intermittent visits to the emergency room would have required her
to be absent from work for entire days. Accordingly, plaintiff has
not shown that she was disabled from
December 23, 2011 to
January 29, 2013, nor has she shown that the ALJ erred in not
considering whether she was entitled to payment of benefits for a
Absence of Severe Physical Impairments
Plaintiff next argues that Judge Foschio should have found
that the ALJ erred in concluding at step two that she had no severe
The Court disagrees.
As this Court has explained:
Step two addresses two distinct questions. First, an ALJ
must determine whether an impairment satisfies the
durational requirement. Unless an impairment is expected
to result in death, an impairment must last  or  be
expected to last for a continuous period of at least 12
months before it can be considered potentially disabling.
Second, an ALJ must determine whether an impairment
limits a claimant’s ability to do basic work activities.
. . . These requirements are separate from each other,
and cannot be conflated.
Warren v. Astrue, 2012 WL 32971, at *3 (W.D.N.Y. Jan. 6, 2012)
(internal citations and quotations omitted).
In this case, at step two, the ALJ considered in detail
plaintiff’s claim of neck, back, and shoulder pain.
explained that plaintiff had been involved in a motor vehicle
accident on March 8, 2010, which she claimed caused neck, back, and
The ALJ further explained that the medical
record showed that plaintiff had not received any treatment for
neck, back, or shoulder symptoms from February 11, 2011 through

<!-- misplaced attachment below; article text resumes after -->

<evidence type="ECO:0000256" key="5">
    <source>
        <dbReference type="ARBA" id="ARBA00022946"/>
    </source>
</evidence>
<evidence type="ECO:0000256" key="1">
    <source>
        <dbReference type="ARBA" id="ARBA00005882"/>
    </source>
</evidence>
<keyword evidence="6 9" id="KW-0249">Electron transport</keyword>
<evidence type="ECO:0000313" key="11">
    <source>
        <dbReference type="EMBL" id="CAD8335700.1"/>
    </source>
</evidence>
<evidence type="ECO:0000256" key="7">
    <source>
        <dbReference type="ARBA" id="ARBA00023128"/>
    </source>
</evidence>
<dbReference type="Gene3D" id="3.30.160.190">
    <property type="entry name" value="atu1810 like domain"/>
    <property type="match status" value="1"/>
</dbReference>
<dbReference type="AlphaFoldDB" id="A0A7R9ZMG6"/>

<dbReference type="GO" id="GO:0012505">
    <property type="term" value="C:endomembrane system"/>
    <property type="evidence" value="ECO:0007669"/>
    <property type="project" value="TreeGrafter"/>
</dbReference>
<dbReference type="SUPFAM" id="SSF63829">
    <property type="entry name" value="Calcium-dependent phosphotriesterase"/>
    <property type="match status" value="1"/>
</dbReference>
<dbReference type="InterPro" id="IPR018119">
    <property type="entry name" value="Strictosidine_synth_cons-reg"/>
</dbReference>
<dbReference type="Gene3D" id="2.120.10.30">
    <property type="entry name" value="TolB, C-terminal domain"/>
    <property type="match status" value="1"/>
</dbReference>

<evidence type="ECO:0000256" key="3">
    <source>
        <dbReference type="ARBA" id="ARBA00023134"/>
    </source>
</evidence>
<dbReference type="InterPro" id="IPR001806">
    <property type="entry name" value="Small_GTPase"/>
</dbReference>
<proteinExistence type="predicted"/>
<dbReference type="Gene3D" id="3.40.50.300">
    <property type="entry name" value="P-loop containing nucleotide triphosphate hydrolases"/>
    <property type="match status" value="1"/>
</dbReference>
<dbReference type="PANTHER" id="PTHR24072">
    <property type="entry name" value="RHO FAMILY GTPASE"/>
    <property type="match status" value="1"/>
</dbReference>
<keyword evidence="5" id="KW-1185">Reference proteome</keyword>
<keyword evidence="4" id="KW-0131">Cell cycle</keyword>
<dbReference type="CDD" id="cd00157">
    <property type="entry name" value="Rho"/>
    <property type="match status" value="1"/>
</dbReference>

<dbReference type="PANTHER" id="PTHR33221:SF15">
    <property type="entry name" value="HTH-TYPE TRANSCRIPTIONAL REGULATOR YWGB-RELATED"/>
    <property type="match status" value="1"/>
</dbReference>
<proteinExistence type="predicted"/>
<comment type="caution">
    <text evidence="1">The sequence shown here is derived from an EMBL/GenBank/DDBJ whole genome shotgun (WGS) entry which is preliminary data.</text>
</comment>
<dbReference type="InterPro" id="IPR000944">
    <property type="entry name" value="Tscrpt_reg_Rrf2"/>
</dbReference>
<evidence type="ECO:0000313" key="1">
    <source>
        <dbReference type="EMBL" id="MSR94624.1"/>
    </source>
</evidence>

November 10, 2012, and that plaintiff had in fact expressly denied
any neck, back, or extremity injuries or pain or limitations of
motion during emergency room visits on April 27, 2012, April 29,
2012, June 3, 2012, July 22, 2012, August 11, 2012, and November 6,
Moreover, on November 10, 2012, plaintiff
presented at the emergency room complaining of back pain, which she
described as a new problem and denied having any previous injury
that could have caused it.
Notably, plaintiff expressly
denied having any pain in her neck or extremities during that
Plaintiff complained of low back pain to her primary
care physician in February and March 2013, but physical examination
was normal on both occasions.
Based on the foregoing, the ALJ
concluded that plaintiff’s “neck, back, and right should pain from
her motor vehicle accident did not last at least twelve consecutive
The ALJ’s step two determination regarding plaintiff’s neck,
back, and shoulder pain is not a model of clarity.
conflated the durational requirement and his assessment of the
discussion and analysis of plaintiff’s claims that, separate and
apart from the durational requirment, he concluded that her neck,
back, and shoulder pain did not limit her ability to perform basic
See, e.g., T. 27 (“The medical record does not
support the claimant’s allegations of a severe physical impairment
Plaintiff’s medical records show that she expressly denied having
any neck, back or shoulder injury on at least six occasions in
2012, and that the physical examinations performed by her treating
statements to her physicians regarding her alleged neck, back, and
shoulder injuries and the claims she is now making.
This Court is
hard-pressed to find that the ALJ erred in crediting plaintiff’s
own repeated denials of any neck, back, or shoulder injury.
Thus, even assuming that the ALJ improperly conflated the
durational requirement and the severity analysis at step two,
remand is not required.
See Warren, 2012 WL 32971, at *4 (remand
was inappropriate where “despite the ALJ’s lack of clarity at step